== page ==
Targeting guns will not stop violence
Published: Thursday, April 18, 2013
Updated: Thursday, April 18, 2013 22:04
As the smoke was clearing in Boston and West, Texas, Wednesday after a week of tumult, members of the U.S. Senate had a chance to show the country they are serious about curbing the epidemic of violence that has plagued America in recent months.
Last week, pro-gun senators Joe Manchin (D-W.Va.) and Pat Toomey (R-Pa.) toed the bipartisan line together and presented a compromise bill that called for background checks for all gun buyers. The bill was a band-aid solution, but it was a step forward after the gun control debate on Capitol Hill had become clotted and anemic.
It comes as no surprise that the bill was defeated by a vote of 54-46.
With no solution in sight, Senate Majority Leader Harry Reid (D-Nev.) said the Senate will take a pause and return to the gun debate at a later date.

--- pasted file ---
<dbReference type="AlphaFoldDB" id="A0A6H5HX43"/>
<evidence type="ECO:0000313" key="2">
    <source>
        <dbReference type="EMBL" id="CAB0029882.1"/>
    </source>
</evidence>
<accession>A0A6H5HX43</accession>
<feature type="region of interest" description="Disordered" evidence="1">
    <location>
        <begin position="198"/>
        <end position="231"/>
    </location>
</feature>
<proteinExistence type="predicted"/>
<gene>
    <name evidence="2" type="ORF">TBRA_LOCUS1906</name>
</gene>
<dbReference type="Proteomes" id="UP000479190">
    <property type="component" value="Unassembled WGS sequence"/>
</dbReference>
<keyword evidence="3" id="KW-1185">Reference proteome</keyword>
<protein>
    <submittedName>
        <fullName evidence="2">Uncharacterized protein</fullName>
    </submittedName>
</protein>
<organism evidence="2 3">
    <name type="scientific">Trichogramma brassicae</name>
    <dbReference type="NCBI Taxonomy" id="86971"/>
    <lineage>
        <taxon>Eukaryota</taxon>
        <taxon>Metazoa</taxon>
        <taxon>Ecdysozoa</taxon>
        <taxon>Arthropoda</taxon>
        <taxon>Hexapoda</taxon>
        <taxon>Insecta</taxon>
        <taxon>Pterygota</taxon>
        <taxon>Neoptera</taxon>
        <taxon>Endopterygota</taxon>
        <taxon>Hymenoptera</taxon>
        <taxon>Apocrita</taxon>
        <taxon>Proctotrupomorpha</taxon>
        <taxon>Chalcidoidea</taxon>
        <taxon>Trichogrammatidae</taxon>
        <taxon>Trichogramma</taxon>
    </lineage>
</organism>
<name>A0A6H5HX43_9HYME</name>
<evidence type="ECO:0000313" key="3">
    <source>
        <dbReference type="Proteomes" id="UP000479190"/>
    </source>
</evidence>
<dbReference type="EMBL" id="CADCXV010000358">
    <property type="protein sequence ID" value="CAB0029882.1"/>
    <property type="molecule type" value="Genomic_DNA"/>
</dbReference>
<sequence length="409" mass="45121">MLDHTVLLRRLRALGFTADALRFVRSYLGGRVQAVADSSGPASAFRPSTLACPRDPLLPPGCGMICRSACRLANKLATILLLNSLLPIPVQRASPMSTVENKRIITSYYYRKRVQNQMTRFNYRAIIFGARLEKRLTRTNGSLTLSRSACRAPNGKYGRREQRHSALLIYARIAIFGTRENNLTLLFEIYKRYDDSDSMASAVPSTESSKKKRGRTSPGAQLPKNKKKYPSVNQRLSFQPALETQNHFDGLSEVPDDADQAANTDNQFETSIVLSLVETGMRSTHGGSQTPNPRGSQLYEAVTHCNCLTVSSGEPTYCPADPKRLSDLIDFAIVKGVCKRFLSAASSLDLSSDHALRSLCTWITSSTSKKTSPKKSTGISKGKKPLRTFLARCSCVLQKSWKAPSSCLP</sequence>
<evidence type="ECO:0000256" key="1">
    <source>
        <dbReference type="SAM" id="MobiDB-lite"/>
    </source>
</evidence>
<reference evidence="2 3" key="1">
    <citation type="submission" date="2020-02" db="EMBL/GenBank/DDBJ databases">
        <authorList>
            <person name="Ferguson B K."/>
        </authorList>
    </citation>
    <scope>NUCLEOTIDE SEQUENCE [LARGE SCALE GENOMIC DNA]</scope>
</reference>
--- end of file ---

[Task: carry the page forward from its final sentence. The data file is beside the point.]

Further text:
Perhaps this is a smart move, as a new Gallup poll released Monday shows that only four percent of Americans think gun control is the most important problem facing the country.
Instead of focusing on gun control, politicians in Washington need to turn their attention to violent behavior in general and to the failing mental health of Americans.
In 2011, The Substance Abuse and Mental Health Services Administration issued results of 5-year study on mental illness that found 11 million Americans suffer from a serious mental disorder.
Background checks are an efficient stop-gap at keeping weapons out of dangerous hands, but they are not going to stop people with serious mental illnesses from committing senseless, pre-meditated acts of violence. The Boston Marathon bombing proves this, as the weapon of choice was a pressure cooker filled with nails and ball bearings.
Anyone who creates an IED out of a kitchen appliance is clearly mentally ill.
Targeting only guns is too narrow of a focus to fix the problems that face America. If our senators want to fix the problem of gun violence when they return to the debate, they need to take mental illness into account and find solutions that will keep Americans safe.